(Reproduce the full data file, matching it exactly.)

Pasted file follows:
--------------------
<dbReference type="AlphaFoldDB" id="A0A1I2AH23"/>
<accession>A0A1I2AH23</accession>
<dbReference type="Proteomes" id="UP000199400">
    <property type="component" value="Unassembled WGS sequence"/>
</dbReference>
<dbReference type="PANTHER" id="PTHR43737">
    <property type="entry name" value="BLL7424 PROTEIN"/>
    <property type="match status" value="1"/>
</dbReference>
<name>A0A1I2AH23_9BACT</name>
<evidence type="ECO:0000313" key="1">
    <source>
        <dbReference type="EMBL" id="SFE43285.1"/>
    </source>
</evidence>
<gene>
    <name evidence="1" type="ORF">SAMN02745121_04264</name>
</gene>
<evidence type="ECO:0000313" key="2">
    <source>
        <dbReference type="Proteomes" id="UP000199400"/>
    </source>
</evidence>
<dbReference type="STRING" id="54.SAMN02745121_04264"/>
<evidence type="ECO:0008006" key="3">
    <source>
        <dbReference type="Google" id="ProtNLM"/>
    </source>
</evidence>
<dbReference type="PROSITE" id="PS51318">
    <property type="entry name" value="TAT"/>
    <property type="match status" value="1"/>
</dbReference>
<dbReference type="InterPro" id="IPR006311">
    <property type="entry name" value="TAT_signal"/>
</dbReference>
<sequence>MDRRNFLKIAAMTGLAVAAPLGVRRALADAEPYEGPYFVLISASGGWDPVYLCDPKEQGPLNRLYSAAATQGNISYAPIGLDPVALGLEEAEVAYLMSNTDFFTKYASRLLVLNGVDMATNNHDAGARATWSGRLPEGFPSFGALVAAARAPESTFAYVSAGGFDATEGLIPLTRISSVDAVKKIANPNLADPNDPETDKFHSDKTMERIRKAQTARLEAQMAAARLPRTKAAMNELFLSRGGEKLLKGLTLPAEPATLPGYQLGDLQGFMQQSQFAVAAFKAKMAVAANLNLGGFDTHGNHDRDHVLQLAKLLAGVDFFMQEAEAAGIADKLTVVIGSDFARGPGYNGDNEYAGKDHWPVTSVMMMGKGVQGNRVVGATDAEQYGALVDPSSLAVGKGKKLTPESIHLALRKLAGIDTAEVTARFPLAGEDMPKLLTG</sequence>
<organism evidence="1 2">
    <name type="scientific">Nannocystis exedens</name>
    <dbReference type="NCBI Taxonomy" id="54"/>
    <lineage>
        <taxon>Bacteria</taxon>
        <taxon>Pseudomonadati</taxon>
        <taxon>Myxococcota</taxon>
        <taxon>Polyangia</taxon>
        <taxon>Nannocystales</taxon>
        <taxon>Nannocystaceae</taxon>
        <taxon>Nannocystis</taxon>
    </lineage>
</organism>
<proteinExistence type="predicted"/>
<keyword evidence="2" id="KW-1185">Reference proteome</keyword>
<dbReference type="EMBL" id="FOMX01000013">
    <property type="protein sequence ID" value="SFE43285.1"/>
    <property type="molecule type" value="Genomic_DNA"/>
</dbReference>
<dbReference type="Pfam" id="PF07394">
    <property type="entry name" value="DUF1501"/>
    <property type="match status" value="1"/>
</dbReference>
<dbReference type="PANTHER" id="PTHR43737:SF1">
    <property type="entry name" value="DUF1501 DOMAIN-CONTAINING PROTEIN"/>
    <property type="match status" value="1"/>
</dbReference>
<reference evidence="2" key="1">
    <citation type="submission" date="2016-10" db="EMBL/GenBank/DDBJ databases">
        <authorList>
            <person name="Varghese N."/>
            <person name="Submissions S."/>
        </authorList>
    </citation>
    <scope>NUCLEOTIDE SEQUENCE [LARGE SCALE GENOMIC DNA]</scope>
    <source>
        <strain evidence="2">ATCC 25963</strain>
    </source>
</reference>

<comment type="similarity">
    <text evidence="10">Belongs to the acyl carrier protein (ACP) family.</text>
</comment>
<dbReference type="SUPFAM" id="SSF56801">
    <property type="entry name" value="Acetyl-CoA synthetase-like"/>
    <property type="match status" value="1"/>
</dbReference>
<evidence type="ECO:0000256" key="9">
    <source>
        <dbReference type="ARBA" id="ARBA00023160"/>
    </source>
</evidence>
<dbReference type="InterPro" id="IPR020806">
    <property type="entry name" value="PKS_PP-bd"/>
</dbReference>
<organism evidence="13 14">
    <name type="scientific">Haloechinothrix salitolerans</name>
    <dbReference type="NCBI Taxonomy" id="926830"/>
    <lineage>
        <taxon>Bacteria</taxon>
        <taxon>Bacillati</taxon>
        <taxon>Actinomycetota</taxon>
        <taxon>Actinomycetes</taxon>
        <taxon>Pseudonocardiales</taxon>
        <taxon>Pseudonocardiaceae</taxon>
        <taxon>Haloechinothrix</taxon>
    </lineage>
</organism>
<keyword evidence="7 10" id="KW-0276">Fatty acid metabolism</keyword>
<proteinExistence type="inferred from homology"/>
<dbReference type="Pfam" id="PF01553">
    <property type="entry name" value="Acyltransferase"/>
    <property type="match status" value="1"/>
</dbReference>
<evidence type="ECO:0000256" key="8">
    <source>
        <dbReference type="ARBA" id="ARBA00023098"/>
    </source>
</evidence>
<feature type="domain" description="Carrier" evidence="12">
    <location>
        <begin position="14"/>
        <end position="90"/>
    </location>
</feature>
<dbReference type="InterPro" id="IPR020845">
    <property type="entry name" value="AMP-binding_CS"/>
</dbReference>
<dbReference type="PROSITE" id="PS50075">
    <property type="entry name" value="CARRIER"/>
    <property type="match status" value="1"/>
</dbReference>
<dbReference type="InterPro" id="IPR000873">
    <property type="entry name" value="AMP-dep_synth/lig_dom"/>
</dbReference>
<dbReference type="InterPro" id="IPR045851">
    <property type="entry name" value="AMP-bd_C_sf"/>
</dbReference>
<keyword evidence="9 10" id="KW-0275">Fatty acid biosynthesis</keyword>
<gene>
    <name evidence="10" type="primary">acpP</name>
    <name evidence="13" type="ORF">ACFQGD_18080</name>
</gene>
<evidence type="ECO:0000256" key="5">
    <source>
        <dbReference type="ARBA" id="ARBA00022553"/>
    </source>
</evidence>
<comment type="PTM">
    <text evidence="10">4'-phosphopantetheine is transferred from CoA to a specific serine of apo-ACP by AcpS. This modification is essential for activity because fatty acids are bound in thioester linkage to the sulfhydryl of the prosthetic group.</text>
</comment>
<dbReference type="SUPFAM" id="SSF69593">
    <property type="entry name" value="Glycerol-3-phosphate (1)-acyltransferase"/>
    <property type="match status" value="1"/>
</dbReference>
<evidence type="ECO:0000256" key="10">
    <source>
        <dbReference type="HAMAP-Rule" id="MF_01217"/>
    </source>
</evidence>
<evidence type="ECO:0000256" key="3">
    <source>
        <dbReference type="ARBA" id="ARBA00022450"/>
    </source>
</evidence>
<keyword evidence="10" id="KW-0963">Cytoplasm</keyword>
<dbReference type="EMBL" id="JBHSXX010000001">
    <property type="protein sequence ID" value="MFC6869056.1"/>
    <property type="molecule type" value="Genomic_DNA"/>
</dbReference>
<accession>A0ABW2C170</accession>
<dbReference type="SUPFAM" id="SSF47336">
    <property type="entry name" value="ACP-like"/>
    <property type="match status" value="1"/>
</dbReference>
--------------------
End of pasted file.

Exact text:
<dbReference type="AlphaFoldDB" id="A0A1I2AH23"/>
<accession>A0A1I2AH23</accession>
<dbReference type="Proteomes" id="UP000199400">
    <property type="component" value="Unassembled WGS sequence"/>
</dbReference>
<dbReference type="PANTHER" id="PTHR43737">
    <property type="entry name" value="BLL7424 PROTEIN"/>
    <property type="match status" value="1"/>
</dbReference>
<name>A0A1I2AH23_9BACT</name>
<evidence type="ECO:0000313" key="1">
    <source>
        <dbReference type="EMBL" id="SFE43285.1"/>
    </source>
</evidence>
<gene>
    <name evidence="1" type="ORF">SAMN02745121_04264</name>
</gene>
<evidence type="ECO:0000313" key="2">
    <source>
        <dbReference type="Proteomes" id="UP000199400"/>
    </source>
</evidence>
<dbReference type="STRING" id="54.SAMN02745121_04264"/>
<evidence type="ECO:0008006" key="3">
    <source>
        <dbReference type="Google" id="ProtNLM"/>
    </source>
</evidence>
<dbReference type="PROSITE" id="PS51318">
    <property type="entry name" value="TAT"/>
    <property type="match status" value="1"/>
</dbReference>
<dbReference type="InterPro" id="IPR006311">
    <property type="entry name" value="TAT_signal"/>
</dbReference>
<sequence>MDRRNFLKIAAMTGLAVAAPLGVRRALADAEPYEGPYFVLISASGGWDPVYLCDPKEQGPLNRLYSAAATQGNISYAPIGLDPVALGLEEAEVAYLMSNTDFFTKYASRLLVLNGVDMATNNHDAGARATWSGRLPEGFPSFGALVAAARAPESTFAYVSAGGFDATEGLIPLTRISSVDAVKKIANPNLADPNDPETDKFHSDKTMERIRKAQTARLEAQMAAARLPRTKAAMNELFLSRGGEKLLKGLTLPAEPATLPGYQLGDLQGFMQQSQFAVAAFKAKMAVAANLNLGGFDTHGNHDRDHVLQLAKLLAGVDFFMQEAEAAGIADKLTVVIGSDFARGPGYNGDNEYAGKDHWPVTSVMMMGKGVQGNRVVGATDAEQYGALVDPSSLAVGKGKKLTPESIHLALRKLAGIDTAEVTARFPLAGEDMPKLLTG</sequence>
<organism evidence="1 2">
    <name type="scientific">Nannocystis exedens</name>
    <dbReference type="NCBI Taxonomy" id="54"/>
    <lineage>
        <taxon>Bacteria</taxon>
        <taxon>Pseudomonadati</taxon>
        <taxon>Myxococcota</taxon>
        <taxon>Polyangia</taxon>
        <taxon>Nannocystales</taxon>
        <taxon>Nannocystaceae</taxon>
        <taxon>Nannocystis</taxon>
    </lineage>
</organism>
<proteinExistence type="predicted"/>
<keyword evidence="2" id="KW-1185">Reference proteome</keyword>
<dbReference type="EMBL" id="FOMX01000013">
    <property type="protein sequence ID" value="SFE43285.1"/>
    <property type="molecule type" value="Genomic_DNA"/>
</dbReference>
<dbReference type="Pfam" id="PF07394">
    <property type="entry name" value="DUF1501"/>
    <property type="match status" value="1"/>
</dbReference>
<dbReference type="PANTHER" id="PTHR43737:SF1">
    <property type="entry name" value="DUF1501 DOMAIN-CONTAINING PROTEIN"/>
    <property type="match status" value="1"/>
</dbReference>
<reference evidence="2" key="1">
    <citation type="submission" date="2016-10" db="EMBL/GenBank/DDBJ databases">
        <authorList>
            <person name="Varghese N."/>
            <person name="Submissions S."/>
        </authorList>
    </citation>
    <scope>NUCLEOTIDE SEQUENCE [LARGE SCALE GENOMIC DNA]</scope>
    <source>
        <strain evidence="2">ATCC 25963</strain>
    </source>
</reference>

<comment type="similarity">
    <text evidence="10">Belongs to the acyl carrier protein (ACP) family.</text>
</comment>
<dbReference type="SUPFAM" id="SSF56801">
    <property type="entry name" value="Acetyl-CoA synthetase-like"/>
    <property type="match status" value="1"/>
</dbReference>
<evidence type="ECO:0000256" key="9">
    <source>
        <dbReference type="ARBA" id="ARBA00023160"/>
    </source>
</evidence>
<dbReference type="InterPro" id="IPR020806">
    <property type="entry name" value="PKS_PP-bd"/>
</dbReference>
<organism evidence="13 14">
    <name type="scientific">Haloechinothrix salitolerans</name>
    <dbReference type="NCBI Taxonomy" id="926830"/>
    <lineage>
        <taxon>Bacteria</taxon>
        <taxon>Bacillati</taxon>
        <taxon>Actinomycetota</taxon>
        <taxon>Actinomycetes</taxon>
        <taxon>Pseudonocardiales</taxon>
        <taxon>Pseudonocardiaceae</taxon>
        <taxon>Haloechinothrix</taxon>
    </lineage>
</organism>
<keyword evidence="7 10" id="KW-0276">Fatty acid metabolism</keyword>
<proteinExistence type="inferred from homology"/>
<dbReference type="Pfam" id="PF01553">
    <property type="entry name" value="Acyltransferase"/>
    <property type="match status" value="1"/>
</dbReference>
<evidence type="ECO:0000256" key="8">
    <source>
        <dbReference type="ARBA" id="ARBA00023098"/>
    </source>
</evidence>
<feature type="domain" description="Carrier" evidence="12">
    <location>
        <begin position="14"/>
        <end position="90"/>
    </location>
</feature>
<dbReference type="InterPro" id="IPR020845">
    <property type="entry name" value="AMP-binding_CS"/>
</dbReference>
<dbReference type="PROSITE" id="PS50075">
    <property type="entry name" value="CARRIER"/>
    <property type="match status" value="1"/>
</dbReference>
<dbReference type="InterPro" id="IPR000873">
    <property type="entry name" value="AMP-dep_synth/lig_dom"/>
</dbReference>
<dbReference type="InterPro" id="IPR045851">
    <property type="entry name" value="AMP-bd_C_sf"/>
</dbReference>
<keyword evidence="9 10" id="KW-0275">Fatty acid biosynthesis</keyword>
<gene>
    <name evidence="10" type="primary">acpP</name>
    <name evidence="13" type="ORF">ACFQGD_18080</name>
</gene>
<evidence type="ECO:0000256" key="5">
    <source>
        <dbReference type="ARBA" id="ARBA00022553"/>
    </source>
</evidence>
<comment type="PTM">
    <text evidence="10">4'-phosphopantetheine is transferred from CoA to a specific serine of apo-ACP by AcpS. This modification is essential for activity because fatty acids are bound in thioester linkage to the sulfhydryl of the prosthetic group.</text>
</comment>
<dbReference type="SUPFAM" id="SSF69593">
    <property type="entry name" value="Glycerol-3-phosphate (1)-acyltransferase"/>
    <property type="match status" value="1"/>
</dbReference>
<evidence type="ECO:0000256" key="10">
    <source>
        <dbReference type="HAMAP-Rule" id="MF_01217"/>
    </source>
</evidence>
<evidence type="ECO:0000256" key="3">
    <source>
        <dbReference type="ARBA" id="ARBA00022450"/>
    </source>
</evidence>
<keyword evidence="10" id="KW-0963">Cytoplasm</keyword>
<dbReference type="EMBL" id="JBHSXX010000001">
    <property type="protein sequence ID" value="MFC6869056.1"/>
    <property type="molecule type" value="Genomic_DNA"/>
</dbReference>
<accession>A0ABW2C170</accession>
<dbReference type="SUPFAM" id="SSF47336">
    <property type="entry name" value="ACP-like"/>
    <property type="match status" value="1"/>
</dbReference>